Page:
Police in Germany were surprised, and possibly relieved, to find that a leopard reported to be on the loose was, in fact, a harmless stuffed toy.
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They were at first skeptical, police later said in a statement, given both the timing of the call – which came the morning after Germany's traditional Christmas celebrations on December 24 – and the location of the leopard, which was claimed to be floating in the center of the park's lake.
But the caller – who had double-checked what he thought he saw with a pair of binoculars – insisted he was neither drunk, crazy nor stupid. "He assured us that he knew what he was talking about, that he was a trained hunter and even had relevant 'African experience,'" police said.
A squad car was promptly dispatched, and the task of securing the leopard begun.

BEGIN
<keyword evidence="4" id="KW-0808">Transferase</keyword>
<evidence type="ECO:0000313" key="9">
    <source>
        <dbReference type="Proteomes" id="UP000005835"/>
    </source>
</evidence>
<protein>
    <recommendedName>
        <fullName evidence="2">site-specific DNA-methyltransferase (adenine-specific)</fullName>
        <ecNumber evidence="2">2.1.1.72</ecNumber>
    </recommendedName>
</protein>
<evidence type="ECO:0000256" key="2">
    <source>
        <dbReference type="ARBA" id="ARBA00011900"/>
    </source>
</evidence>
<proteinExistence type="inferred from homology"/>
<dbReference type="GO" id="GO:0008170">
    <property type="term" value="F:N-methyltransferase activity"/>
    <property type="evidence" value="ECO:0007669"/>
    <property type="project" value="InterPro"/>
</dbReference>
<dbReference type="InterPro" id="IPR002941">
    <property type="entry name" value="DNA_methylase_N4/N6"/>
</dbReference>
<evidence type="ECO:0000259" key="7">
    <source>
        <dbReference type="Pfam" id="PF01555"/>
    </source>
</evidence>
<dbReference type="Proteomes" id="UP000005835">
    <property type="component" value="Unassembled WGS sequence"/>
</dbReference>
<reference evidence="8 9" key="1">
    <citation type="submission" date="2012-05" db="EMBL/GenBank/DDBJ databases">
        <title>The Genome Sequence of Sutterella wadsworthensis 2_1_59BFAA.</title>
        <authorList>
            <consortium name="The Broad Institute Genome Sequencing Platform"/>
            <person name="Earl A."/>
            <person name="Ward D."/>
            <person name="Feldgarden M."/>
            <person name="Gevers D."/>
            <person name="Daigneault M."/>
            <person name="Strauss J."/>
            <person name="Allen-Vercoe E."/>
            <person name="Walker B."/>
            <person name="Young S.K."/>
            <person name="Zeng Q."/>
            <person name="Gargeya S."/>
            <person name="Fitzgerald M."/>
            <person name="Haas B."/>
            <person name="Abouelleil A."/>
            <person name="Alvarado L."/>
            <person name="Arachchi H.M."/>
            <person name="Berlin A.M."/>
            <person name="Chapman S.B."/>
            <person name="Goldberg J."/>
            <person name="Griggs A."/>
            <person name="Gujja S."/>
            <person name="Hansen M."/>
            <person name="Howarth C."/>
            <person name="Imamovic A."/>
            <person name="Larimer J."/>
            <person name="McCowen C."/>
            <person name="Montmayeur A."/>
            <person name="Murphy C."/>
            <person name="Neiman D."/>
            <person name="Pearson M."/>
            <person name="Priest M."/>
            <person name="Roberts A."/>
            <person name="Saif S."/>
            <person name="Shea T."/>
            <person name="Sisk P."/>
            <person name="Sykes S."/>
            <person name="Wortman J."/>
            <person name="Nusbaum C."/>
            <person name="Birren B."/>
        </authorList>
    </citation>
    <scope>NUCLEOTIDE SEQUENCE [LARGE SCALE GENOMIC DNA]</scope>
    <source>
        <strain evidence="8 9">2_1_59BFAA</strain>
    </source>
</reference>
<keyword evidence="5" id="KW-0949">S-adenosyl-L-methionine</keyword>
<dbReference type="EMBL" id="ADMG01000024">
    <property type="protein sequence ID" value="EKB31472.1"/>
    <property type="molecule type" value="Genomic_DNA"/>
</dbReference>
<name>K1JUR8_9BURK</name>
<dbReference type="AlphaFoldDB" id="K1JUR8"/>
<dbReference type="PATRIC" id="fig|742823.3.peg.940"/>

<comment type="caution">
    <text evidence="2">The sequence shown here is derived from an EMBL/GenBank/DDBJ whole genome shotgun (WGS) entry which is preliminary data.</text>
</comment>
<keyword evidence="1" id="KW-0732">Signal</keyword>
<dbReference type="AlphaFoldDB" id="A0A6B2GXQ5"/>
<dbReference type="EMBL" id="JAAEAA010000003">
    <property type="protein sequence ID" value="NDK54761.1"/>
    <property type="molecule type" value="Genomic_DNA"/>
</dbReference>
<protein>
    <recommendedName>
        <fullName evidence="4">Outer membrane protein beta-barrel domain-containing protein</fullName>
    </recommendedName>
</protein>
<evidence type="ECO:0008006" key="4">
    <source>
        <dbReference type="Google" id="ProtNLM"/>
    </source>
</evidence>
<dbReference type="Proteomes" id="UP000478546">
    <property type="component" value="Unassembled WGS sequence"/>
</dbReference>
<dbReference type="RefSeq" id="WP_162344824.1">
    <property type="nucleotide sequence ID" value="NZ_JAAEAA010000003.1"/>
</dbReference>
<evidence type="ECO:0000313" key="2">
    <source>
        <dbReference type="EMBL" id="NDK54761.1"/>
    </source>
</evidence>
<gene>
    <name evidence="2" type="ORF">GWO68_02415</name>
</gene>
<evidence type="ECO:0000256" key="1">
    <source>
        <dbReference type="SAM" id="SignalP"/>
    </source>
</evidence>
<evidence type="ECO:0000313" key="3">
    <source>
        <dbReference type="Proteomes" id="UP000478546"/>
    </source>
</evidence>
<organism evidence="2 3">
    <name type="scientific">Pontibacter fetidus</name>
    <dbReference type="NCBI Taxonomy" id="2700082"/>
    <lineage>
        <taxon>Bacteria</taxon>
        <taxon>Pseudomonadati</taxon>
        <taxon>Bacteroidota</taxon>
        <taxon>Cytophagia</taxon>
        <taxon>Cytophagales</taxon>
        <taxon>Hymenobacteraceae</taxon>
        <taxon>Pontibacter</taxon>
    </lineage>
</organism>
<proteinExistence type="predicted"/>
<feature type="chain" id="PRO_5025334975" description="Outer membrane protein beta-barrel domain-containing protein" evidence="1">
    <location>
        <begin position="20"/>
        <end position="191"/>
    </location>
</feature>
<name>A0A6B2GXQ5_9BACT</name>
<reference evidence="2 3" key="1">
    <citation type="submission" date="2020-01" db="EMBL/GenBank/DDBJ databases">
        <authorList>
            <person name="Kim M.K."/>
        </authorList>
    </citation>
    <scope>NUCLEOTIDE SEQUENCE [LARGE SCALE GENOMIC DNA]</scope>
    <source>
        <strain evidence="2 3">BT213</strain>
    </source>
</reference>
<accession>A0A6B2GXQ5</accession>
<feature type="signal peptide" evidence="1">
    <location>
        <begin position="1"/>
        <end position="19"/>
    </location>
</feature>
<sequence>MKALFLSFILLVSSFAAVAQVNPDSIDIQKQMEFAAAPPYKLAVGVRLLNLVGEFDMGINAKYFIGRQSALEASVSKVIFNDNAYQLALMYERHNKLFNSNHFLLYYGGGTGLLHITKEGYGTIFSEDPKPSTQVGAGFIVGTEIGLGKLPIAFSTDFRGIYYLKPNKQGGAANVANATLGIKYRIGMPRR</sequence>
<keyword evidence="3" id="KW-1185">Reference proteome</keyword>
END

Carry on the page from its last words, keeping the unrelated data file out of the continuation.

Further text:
Presumably because they thought it was drowned, the police's methods were far from scientific. "The officers attached some plastic police cordon tape to a stick and kept throwing it at the animal until it caught," a spokesman told the Spiegel.
Having dragged it ashore, the officers finally realized that the focus of their labors had not been a fearsome predator after all, but a life-size stuffed toy.
Police are appealing for its owner to come forward. The toy is "still in good condition, if a bit damp," the spokesman promised.
German authorities aren't the only ones to be fooled by cuddly big cats. In May, police in Hampshire, southern England, scrambled an emergency response team to deal with a white tiger that was sighted in a local field. Officers were approaching by helicopter when the "tiger" – in fact a toy – rolled over in the down draught and revealed its true nature, a police spokeswoman laconically told the Guardian.